Students react after University of Missouri president resignes following race protest

Many welcomed the move of the University of Missouri’s president who resigned after protests over his handling of racial tensions on campus.

COLUMBIA, MISSOURI, UNITED STATES (NOVEMBER 9, 2015) (NBC) – Many students welcomed the move of the University of Missouri’s president who stepped down on Monday

(November 9) from his post after protests by the school’s football team and other students over what they saw as soft handling of reports of racial abuse on campus.

Protests on campus had been led by a group called ConcernedStudent1950, which says black students have endured racial slurs and believes white students benefit from favoritism in many aspects of campus life.

The group, which takes its name from the year the university first admitted black students, on Monday demanded an immediate meeting with the university’s faculty council, Board of Curators and the governor of Missouri to discuss shared governance of the school.

“While today may seem bright to some, this is just a beginning in dismantling systems of oppression in higher education, specifically the UM system,” Marshall Allen, a member of the group, told more than 500 people gathered on campus.

Unrest at the university, widely known as “Mizzou,” started on September 12, when Payton Head, president of the Missouri Students Association, said on his Facebook page that he was repeatedly racially abused on campus by someone riding in a pickup truck.

His post went viral, and the lack of any strong reaction by Wolfe led to demonstrations at the school’s homecoming parade the following month, when protesters blocked the university president’s car, according to local news reports.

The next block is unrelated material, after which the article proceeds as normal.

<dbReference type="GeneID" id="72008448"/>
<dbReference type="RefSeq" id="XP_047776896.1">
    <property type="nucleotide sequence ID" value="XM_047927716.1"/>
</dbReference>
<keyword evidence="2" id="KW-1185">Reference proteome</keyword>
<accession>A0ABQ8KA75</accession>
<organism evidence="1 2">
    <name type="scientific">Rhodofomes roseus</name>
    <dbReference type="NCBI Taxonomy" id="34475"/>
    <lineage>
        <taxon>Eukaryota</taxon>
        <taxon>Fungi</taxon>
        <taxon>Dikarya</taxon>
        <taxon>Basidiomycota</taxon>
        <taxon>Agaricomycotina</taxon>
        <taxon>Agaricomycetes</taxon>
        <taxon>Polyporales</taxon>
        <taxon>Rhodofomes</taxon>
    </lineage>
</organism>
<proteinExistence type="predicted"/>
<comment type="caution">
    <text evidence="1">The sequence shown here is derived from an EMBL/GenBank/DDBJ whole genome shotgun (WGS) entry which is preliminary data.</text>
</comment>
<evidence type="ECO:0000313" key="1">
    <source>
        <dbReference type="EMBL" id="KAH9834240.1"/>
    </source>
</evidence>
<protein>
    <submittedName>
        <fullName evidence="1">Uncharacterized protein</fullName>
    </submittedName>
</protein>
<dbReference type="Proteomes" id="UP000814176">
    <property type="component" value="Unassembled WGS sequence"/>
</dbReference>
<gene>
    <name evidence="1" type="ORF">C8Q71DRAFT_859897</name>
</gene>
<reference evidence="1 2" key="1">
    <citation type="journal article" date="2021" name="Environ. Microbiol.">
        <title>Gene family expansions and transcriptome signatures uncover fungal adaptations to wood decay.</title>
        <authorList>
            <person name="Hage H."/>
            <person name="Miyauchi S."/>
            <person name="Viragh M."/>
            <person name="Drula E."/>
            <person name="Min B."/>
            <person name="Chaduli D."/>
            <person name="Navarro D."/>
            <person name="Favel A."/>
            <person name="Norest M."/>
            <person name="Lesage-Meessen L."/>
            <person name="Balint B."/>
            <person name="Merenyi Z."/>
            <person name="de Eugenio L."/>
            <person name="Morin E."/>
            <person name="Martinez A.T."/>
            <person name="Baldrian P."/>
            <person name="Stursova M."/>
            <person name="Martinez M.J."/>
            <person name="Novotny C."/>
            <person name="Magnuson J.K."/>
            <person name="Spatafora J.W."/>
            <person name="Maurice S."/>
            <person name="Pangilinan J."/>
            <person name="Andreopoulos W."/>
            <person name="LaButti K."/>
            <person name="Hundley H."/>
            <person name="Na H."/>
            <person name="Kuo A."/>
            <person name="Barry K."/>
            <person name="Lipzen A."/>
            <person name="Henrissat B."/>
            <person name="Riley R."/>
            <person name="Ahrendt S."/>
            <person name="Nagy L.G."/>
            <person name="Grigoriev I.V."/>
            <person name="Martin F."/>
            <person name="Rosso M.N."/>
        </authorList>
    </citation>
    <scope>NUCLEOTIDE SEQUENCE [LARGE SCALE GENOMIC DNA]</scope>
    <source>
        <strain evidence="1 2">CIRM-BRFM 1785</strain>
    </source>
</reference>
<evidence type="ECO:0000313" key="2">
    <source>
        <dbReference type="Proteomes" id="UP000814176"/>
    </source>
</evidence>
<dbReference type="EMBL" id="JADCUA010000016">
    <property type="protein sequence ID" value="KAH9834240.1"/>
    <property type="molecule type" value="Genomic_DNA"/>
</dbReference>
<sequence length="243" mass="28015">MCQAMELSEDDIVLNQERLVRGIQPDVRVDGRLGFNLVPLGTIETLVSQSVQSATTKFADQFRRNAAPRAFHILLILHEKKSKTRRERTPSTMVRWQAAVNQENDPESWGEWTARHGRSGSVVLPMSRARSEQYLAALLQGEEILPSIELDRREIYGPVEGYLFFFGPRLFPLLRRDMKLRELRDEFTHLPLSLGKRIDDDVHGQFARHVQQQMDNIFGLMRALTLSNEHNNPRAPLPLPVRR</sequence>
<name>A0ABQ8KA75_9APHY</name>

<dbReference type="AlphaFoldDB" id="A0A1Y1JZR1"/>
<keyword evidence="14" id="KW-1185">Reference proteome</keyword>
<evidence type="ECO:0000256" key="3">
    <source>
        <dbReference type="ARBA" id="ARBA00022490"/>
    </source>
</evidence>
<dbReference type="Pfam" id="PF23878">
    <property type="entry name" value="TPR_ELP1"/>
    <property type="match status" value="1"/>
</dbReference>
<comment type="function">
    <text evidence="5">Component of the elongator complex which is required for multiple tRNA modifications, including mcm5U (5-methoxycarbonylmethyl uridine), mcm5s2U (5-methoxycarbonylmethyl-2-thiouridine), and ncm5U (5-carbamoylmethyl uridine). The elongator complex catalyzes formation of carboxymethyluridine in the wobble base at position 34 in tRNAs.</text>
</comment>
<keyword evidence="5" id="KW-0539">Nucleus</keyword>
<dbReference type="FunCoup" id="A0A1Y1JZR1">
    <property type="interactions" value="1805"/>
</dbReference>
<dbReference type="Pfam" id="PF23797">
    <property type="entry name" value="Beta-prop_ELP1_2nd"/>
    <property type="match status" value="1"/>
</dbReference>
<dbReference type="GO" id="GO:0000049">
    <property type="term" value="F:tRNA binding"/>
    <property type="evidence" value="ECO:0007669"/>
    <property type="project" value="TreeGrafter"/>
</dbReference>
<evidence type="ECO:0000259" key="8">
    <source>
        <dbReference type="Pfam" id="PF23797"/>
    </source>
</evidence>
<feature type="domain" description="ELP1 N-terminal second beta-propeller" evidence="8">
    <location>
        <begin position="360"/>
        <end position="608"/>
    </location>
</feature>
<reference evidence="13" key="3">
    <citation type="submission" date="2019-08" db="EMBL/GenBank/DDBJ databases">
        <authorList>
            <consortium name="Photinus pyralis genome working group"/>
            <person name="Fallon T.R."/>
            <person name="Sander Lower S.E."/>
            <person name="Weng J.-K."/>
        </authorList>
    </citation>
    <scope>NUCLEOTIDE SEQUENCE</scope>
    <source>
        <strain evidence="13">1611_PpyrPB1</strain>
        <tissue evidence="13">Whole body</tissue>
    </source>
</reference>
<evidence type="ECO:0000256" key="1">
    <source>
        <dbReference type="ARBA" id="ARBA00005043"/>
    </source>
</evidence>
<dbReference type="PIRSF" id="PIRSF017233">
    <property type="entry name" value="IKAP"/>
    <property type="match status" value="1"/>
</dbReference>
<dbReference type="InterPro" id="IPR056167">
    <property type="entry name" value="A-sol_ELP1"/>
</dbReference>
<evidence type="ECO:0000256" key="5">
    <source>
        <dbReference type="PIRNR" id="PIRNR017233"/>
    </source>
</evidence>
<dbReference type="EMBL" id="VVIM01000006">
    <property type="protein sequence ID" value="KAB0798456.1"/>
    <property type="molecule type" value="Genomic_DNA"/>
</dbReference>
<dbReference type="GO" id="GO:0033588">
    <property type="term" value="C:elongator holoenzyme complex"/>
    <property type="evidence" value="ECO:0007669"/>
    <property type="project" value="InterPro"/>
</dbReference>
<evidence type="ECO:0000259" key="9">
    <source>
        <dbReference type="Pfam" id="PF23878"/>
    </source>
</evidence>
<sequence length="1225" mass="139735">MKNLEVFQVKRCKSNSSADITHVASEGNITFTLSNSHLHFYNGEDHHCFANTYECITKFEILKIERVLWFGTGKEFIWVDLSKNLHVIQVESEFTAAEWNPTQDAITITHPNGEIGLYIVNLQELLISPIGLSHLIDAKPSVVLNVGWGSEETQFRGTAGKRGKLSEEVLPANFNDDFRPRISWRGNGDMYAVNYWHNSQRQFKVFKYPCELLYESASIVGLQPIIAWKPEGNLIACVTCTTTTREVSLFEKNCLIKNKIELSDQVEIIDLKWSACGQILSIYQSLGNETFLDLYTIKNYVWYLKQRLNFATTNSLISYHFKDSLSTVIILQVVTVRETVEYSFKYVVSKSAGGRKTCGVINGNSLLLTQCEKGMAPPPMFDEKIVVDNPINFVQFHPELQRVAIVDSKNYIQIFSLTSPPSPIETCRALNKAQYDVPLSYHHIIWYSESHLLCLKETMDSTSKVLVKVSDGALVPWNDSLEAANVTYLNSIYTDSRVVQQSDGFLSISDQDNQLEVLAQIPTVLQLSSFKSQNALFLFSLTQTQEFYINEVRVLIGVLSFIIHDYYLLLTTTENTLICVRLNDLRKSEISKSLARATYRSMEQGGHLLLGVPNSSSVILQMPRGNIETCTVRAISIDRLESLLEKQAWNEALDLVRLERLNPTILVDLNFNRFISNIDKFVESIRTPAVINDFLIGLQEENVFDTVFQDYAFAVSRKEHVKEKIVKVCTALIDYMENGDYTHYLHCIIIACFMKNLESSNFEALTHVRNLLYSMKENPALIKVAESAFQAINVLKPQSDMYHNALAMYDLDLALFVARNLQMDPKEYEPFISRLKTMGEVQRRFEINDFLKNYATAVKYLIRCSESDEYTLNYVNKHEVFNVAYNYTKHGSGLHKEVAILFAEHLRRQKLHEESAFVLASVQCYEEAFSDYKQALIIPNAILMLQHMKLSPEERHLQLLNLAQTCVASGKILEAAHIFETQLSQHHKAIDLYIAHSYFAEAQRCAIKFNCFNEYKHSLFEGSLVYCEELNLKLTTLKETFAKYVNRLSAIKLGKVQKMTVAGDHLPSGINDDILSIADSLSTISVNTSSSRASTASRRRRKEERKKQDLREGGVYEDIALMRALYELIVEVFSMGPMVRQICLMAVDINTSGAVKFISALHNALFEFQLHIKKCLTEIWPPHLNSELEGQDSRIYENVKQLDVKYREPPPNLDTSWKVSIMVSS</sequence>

Later that month, a swastika drawn in feces was found at a university dorm building, according to the Residence Halls Association.

Protests reached a critical point this weekend when the university’s black football players refused to practice or play until Wolfe stepped down, and some teachers and students threatened to boycott classes.

A majority of the approximately 35,000 students at the university in Columbia, about 125 miles (200 km) west of St. Louis, is white.

Total enrollment at the university is 35,488, according to the school’s website, including undergraduate, graduate and professional students. Last year, in the school’s most recent figures available, about 7 percent of students were black.

Racial tensions in Missouri flared last year when a white policeman in the St. Louis suburb of Ferguson killed an unarmed young black man and a grand jury brought no charges against the officer. The shooting kindled nationwide soul-searching and protests about the treatment of blacks by law enforcement.

Racial tensions have dogged other American schools as well recently.